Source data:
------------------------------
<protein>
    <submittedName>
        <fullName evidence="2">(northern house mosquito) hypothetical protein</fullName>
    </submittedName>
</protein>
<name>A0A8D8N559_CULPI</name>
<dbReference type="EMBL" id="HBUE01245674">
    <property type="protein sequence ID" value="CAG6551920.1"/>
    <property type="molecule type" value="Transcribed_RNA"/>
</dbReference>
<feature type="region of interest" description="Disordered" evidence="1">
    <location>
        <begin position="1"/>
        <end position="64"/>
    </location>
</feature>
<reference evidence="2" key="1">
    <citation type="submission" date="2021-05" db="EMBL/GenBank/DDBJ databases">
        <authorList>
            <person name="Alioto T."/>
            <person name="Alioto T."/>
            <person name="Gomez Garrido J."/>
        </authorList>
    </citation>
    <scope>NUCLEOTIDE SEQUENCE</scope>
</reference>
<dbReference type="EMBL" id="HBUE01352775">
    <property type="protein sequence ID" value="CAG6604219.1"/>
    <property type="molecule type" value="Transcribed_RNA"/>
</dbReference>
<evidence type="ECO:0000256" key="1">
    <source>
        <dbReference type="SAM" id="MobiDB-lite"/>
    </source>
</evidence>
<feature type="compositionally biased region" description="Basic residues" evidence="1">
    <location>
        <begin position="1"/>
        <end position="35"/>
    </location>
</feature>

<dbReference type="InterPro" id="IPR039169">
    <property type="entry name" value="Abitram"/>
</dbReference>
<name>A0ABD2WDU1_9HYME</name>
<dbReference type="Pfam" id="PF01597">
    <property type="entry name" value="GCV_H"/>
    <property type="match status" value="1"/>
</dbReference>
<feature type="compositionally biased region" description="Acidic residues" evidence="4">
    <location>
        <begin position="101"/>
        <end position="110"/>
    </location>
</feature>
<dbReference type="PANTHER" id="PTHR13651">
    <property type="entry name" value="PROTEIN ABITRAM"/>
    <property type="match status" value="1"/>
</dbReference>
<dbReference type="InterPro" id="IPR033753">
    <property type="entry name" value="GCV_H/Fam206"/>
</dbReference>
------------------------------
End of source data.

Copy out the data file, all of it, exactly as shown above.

<protein>
    <submittedName>
        <fullName evidence="2">(northern house mosquito) hypothetical protein</fullName>
    </submittedName>
</protein>
<name>A0A8D8N559_CULPI</name>
<dbReference type="EMBL" id="HBUE01245674">
    <property type="protein sequence ID" value="CAG6551920.1"/>
    <property type="molecule type" value="Transcribed_RNA"/>
</dbReference>
<feature type="region of interest" description="Disordered" evidence="1">
    <location>
        <begin position="1"/>
        <end position="64"/>
    </location>
</feature>
<reference evidence="2" key="1">
    <citation type="submission" date="2021-05" db="EMBL/GenBank/DDBJ databases">
        <authorList>
            <person name="Alioto T."/>
            <person name="Alioto T."/>
            <person name="Gomez Garrido J."/>
        </authorList>
    </citation>
    <scope>NUCLEOTIDE SEQUENCE</scope>
</reference>
<dbReference type="EMBL" id="HBUE01352775">
    <property type="protein sequence ID" value="CAG6604219.1"/>
    <property type="molecule type" value="Transcribed_RNA"/>
</dbReference>
<evidence type="ECO:0000256" key="1">
    <source>
        <dbReference type="SAM" id="MobiDB-lite"/>
    </source>
</evidence>
<feature type="compositionally biased region" description="Basic residues" evidence="1">
    <location>
        <begin position="1"/>
        <end position="35"/>
    </location>
</feature>

<dbReference type="InterPro" id="IPR039169">
    <property type="entry name" value="Abitram"/>
</dbReference>
<name>A0ABD2WDU1_9HYME</name>
<dbReference type="Pfam" id="PF01597">
    <property type="entry name" value="GCV_H"/>
    <property type="match status" value="1"/>
</dbReference>
<feature type="compositionally biased region" description="Acidic residues" evidence="4">
    <location>
        <begin position="101"/>
        <end position="110"/>
    </location>
</feature>
<dbReference type="PANTHER" id="PTHR13651">
    <property type="entry name" value="PROTEIN ABITRAM"/>
    <property type="match status" value="1"/>
</dbReference>
<dbReference type="InterPro" id="IPR033753">
    <property type="entry name" value="GCV_H/Fam206"/>
</dbReference>